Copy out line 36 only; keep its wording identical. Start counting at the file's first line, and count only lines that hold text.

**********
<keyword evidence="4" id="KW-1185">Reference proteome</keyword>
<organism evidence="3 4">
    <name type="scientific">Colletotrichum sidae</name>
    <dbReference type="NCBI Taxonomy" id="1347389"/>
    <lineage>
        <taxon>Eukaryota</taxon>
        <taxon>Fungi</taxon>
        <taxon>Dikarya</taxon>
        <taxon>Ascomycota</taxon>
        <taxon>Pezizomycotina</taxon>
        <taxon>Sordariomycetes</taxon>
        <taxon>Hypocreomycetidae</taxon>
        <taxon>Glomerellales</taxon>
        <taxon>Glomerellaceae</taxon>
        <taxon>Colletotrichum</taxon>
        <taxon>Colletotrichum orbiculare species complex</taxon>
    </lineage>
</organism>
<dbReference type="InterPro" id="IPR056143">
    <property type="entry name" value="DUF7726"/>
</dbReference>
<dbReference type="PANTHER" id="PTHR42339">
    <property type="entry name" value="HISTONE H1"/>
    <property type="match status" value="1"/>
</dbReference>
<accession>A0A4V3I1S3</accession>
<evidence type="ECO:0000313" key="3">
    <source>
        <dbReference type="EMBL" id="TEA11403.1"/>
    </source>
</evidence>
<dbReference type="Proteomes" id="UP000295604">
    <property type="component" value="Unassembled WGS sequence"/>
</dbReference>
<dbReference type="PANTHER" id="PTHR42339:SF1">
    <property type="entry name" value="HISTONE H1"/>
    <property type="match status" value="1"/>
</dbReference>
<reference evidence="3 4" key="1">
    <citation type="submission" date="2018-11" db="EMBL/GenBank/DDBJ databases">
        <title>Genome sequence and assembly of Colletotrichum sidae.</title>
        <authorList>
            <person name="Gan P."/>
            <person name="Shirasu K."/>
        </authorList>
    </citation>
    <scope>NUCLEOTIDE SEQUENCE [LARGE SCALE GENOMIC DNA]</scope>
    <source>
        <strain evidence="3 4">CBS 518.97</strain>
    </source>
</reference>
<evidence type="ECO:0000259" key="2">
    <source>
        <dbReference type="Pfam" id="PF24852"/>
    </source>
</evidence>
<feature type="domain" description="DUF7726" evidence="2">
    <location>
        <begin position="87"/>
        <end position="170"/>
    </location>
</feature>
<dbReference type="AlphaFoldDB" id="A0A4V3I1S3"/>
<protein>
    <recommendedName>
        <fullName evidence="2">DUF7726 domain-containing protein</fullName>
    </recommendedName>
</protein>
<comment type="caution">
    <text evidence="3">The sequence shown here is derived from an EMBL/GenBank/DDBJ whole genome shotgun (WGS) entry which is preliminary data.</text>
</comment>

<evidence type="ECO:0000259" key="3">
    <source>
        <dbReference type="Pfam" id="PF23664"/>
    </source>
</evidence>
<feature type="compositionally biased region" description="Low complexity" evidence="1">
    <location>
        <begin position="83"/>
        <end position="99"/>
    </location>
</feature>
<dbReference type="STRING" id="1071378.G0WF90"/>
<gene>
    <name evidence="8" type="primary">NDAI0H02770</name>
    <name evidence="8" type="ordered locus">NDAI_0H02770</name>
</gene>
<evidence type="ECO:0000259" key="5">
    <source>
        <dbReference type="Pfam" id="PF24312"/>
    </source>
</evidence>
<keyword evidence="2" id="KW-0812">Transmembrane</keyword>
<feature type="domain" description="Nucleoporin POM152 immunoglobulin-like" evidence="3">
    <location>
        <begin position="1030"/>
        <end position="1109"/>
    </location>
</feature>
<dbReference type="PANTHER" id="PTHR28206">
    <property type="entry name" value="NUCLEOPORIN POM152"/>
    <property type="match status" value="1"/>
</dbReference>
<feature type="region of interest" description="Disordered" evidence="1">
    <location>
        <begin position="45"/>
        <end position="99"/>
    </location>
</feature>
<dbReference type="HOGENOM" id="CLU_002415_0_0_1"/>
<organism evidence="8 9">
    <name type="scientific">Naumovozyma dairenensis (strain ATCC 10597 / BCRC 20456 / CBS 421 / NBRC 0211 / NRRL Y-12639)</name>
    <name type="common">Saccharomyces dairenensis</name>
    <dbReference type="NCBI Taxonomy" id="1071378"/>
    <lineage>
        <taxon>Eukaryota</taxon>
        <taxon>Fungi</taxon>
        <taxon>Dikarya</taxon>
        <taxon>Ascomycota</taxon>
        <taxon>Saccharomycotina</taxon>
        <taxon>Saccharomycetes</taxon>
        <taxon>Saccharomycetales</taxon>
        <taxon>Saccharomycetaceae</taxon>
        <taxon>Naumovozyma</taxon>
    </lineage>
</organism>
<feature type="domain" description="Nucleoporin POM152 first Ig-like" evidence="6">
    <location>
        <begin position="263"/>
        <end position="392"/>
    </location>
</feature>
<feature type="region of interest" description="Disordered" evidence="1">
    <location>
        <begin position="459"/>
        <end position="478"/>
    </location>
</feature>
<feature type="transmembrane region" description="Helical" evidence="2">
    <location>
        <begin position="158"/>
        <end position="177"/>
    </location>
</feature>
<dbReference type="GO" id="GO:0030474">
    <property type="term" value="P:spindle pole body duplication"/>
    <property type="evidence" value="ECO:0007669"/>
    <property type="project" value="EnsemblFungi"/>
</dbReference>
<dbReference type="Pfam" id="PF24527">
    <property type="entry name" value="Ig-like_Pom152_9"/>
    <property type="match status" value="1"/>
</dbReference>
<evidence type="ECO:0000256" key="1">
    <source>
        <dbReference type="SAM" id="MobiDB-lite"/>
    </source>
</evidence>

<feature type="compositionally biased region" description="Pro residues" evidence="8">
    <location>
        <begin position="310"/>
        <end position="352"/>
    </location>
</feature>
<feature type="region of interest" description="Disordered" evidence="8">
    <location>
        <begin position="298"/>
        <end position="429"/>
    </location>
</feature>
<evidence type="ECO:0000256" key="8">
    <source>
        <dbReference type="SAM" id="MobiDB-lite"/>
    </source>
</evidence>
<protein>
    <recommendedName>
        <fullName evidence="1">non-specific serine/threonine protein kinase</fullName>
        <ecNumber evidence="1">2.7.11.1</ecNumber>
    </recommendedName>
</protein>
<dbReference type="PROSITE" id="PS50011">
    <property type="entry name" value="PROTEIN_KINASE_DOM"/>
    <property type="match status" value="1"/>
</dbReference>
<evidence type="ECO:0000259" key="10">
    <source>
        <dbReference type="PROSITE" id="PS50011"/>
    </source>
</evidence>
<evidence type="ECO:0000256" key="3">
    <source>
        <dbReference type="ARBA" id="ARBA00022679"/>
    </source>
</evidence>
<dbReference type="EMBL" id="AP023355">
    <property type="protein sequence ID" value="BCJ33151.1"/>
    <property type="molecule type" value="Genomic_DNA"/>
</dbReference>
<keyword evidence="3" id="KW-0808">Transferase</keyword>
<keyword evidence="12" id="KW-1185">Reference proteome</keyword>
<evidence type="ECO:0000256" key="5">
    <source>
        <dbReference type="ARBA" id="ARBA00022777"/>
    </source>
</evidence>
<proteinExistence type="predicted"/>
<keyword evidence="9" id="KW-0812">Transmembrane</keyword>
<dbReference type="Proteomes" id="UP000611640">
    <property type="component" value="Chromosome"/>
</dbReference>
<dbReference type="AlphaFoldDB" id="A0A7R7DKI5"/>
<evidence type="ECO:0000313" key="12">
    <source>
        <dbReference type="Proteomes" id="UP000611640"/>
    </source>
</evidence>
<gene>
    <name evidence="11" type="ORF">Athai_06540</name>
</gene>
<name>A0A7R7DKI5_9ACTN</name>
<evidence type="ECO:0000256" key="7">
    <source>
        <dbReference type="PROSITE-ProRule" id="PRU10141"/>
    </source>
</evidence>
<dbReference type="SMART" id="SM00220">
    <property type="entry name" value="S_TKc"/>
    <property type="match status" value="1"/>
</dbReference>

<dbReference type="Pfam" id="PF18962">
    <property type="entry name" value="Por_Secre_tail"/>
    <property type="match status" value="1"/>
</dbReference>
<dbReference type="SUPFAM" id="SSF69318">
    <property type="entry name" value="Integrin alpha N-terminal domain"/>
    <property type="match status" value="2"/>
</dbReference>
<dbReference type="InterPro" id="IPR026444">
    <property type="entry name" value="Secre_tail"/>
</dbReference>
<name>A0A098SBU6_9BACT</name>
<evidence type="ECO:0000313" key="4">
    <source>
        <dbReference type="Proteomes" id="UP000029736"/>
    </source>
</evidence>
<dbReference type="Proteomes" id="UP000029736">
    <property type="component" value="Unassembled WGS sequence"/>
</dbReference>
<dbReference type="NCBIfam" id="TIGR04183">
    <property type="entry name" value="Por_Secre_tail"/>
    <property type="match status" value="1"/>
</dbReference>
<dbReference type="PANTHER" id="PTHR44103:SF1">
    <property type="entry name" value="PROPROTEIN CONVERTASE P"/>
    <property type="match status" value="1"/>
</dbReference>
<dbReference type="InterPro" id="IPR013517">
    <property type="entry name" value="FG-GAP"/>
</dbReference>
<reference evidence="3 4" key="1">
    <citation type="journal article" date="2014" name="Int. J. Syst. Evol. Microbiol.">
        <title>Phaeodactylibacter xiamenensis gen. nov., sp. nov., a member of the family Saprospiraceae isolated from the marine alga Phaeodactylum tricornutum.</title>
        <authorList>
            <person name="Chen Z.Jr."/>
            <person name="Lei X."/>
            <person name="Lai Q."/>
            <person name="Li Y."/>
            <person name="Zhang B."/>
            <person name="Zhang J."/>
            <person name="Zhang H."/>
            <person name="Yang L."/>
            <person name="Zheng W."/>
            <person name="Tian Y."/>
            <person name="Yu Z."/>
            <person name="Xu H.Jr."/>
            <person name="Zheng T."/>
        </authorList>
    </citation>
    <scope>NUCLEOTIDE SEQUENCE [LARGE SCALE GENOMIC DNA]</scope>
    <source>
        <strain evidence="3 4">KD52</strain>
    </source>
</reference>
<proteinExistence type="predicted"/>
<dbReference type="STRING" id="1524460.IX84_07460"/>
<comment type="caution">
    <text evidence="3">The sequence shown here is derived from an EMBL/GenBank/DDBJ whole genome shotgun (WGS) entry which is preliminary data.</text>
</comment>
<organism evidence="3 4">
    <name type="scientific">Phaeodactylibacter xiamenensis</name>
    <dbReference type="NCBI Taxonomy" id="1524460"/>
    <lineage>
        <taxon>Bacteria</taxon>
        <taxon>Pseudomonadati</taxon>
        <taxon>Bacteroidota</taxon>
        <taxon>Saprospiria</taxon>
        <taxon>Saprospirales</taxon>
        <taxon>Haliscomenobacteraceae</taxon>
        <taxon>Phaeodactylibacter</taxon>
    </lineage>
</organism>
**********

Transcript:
    <property type="entry name" value="HISTONE H1"/>